It is relatively easy to adjust a project's costs in the BCA to accommodate the preferred perspective. In P3-VALUE 2.2, if the Agency does not want to consider a federal subsidy in the PDBCA, it can simply decide to reduce the costs by the amount of the federal subsidy, or ignore the amount of the subsidy.

On the benefits side however, it is much more challenging to accommodate the preferred perspective, because benefits accrue to all users of the facility and it may not be possible to easily distinguish between in-state and out-of-state users. P3-VALUE 2.2 does not distinguish between benefits accruing to in-state and out-of-state users.

2.3 Transaction Costs

Due to the difference in perspectives between VfM and PDBCA, project costs may be treated somewhat differently by each analysis. Besides the fact that the VfM analysis is carried out in nominal terms and the PDBCA in real terms, there are also some cost items that may be relevant for one but not for the other. More specifically, the PDBCA may consider economic costs such as the bid preparation costs of unsuccessful bidders, which would typically be ignored in a VfM analysis. These transaction costs are true costs to society as the resources required to prepare the unsuccessful bid could have been used elsewhere. Hence the transaction costs are included in the PDBCA, but as they do not directly impact the financial position of the Agency, they are excluded from the VfM analysis.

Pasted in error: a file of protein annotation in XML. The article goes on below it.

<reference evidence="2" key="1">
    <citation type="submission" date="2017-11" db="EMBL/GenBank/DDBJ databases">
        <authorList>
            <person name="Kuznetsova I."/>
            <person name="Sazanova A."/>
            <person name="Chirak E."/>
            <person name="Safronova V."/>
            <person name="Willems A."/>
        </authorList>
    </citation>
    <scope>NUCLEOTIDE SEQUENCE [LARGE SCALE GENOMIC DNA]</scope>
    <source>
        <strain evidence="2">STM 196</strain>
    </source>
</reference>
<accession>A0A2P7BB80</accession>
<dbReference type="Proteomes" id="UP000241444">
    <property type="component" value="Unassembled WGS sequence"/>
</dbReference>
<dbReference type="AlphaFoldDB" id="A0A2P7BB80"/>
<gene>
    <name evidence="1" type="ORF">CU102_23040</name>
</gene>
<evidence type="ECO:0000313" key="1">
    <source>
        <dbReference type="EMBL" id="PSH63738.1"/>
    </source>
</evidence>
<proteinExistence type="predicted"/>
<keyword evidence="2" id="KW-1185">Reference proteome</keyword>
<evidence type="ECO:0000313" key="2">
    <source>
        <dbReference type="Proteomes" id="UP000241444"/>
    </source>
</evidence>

P3-VALUE 2.2 distinguishes between the following procurement costs:

  • Public procurement costs (including compensation of losing bids)
  • Private procurement costs (costs of winning bidder)
  • Private procurement costs (cost of non-compensated losing bids)

The first two are included in both VfM analysis and PDBCA, whereas the last procurement cost item is only considered in the PDBCA.

2.4 Residual Value of Facility

A comprehensive VfM analysis or PDBCA should not only consider what happens to the facility under different delivery models during the operations period, but also what may happen thereafter. Therefore, the analysis period should at least cover the proposed concession period but should also take into consideration the residual value of the facility at handback. If appropriate handback provisions are included in the P3 agreement, the remaining useful life of the facility under a P3 procurement may be assumed to be the same as under conventional delivery at the end of the concession period.

However, the residual value at the end of a concession period of a facility procured as a P3 could also be different from the anticipated residual value under conventional procurement. As a result, the model should be able to deal with this difference in residual value. It should be noted, though, that the effect of different residual values discounted over the lifetime of the analysis period will most likely be small or even negligible.

To calculate the residual values under different delivery models, a model should ideally use an infinite evaluation horizon, in which future costs and benefits for each alternative are capitalized into a steady-state sum. In practice, however, Excel-based models require a finite timeline so the user will need to estimate the present value impact of the difference in residual values at the end of the concession period.

P3-VALUE 2.2 can accommodate a variation in residual value of the facility under various delivery models. In order to take this variation into consideration, the user must determine the cost associated with bringing the facility back to the specified standards for each delivery model. By including these costs in the VfM analysis and PDBCA, the user can make a fair comparison of the different delivery models while allowing for variations in residual value of the facility.